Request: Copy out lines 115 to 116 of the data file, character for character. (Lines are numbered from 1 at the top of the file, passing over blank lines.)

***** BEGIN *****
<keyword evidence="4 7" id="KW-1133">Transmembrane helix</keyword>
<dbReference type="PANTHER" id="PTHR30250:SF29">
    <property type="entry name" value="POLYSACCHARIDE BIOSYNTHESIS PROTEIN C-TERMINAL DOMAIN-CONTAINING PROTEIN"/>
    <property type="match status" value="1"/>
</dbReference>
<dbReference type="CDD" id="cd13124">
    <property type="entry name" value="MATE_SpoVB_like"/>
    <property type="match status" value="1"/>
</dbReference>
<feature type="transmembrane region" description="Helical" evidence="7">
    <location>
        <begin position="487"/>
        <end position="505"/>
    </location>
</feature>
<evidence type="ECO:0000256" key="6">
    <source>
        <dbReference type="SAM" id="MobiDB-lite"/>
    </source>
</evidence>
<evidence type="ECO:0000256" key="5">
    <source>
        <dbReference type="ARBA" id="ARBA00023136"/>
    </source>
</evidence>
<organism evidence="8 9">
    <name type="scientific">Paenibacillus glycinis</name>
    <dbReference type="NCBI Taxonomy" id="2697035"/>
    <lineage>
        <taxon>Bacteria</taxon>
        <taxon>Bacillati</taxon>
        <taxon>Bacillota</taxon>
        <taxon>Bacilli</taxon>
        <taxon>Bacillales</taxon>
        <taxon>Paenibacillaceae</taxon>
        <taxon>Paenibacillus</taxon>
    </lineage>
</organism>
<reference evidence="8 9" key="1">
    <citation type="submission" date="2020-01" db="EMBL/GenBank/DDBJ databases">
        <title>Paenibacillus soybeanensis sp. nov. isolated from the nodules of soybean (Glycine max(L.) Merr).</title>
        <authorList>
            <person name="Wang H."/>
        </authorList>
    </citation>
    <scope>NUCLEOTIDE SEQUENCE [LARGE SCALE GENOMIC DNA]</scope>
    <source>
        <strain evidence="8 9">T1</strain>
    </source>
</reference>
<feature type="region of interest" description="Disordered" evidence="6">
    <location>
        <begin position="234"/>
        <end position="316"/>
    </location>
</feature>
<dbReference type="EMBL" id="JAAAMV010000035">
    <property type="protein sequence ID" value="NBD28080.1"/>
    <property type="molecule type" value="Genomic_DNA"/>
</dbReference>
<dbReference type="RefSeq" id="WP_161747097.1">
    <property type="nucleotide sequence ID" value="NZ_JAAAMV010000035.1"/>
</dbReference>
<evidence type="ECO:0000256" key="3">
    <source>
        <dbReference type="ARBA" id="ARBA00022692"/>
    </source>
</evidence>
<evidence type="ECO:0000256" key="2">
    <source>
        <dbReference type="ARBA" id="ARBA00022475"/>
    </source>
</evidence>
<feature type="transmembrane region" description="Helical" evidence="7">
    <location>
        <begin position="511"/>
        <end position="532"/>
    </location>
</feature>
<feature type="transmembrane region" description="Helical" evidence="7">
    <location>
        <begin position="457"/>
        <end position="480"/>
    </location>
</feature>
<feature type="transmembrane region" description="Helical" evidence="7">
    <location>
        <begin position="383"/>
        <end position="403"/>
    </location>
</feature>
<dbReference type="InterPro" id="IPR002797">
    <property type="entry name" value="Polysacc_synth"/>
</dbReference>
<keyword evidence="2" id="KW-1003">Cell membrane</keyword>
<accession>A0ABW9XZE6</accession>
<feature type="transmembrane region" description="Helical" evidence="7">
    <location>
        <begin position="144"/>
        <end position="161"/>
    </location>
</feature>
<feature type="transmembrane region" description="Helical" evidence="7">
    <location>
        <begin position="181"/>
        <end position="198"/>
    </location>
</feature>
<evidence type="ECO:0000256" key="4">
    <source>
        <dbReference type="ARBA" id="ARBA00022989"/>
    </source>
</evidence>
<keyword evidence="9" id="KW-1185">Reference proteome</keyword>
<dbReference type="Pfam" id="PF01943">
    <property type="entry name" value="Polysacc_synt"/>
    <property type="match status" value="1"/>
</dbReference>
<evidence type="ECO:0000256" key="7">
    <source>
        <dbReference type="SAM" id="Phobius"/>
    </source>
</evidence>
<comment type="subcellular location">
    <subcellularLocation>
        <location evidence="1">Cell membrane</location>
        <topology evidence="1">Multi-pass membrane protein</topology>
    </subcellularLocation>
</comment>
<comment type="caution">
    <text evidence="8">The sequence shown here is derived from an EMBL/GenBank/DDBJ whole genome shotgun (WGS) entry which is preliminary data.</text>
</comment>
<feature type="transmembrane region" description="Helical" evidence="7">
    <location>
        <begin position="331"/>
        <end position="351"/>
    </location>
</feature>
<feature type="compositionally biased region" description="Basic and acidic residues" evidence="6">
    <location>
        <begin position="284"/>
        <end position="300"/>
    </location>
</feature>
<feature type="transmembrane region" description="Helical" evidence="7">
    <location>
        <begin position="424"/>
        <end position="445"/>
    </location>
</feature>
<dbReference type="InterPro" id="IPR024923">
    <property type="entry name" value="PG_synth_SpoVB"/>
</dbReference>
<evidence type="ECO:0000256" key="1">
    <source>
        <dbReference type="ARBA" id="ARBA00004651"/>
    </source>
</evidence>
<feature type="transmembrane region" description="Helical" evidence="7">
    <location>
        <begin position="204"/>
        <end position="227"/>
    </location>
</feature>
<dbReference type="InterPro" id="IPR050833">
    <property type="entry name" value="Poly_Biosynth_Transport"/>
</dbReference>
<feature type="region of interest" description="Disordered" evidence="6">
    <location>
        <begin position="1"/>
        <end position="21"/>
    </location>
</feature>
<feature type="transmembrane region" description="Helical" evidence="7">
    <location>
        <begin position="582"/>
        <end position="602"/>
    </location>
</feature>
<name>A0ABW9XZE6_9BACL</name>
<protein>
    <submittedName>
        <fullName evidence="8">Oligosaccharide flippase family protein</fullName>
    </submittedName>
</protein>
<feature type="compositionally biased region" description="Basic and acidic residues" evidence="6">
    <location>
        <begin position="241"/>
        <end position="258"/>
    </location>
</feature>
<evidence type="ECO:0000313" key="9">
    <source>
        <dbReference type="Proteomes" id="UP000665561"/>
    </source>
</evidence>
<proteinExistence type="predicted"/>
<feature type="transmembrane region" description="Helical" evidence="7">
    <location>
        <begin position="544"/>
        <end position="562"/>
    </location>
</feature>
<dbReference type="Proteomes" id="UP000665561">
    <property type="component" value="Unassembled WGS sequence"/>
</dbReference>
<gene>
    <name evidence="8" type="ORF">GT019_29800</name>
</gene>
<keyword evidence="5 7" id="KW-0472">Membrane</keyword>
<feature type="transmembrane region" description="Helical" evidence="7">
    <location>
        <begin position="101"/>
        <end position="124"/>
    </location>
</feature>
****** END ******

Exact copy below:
<dbReference type="Pfam" id="PF01943">
    <property type="entry name" value="Polysacc_synt"/>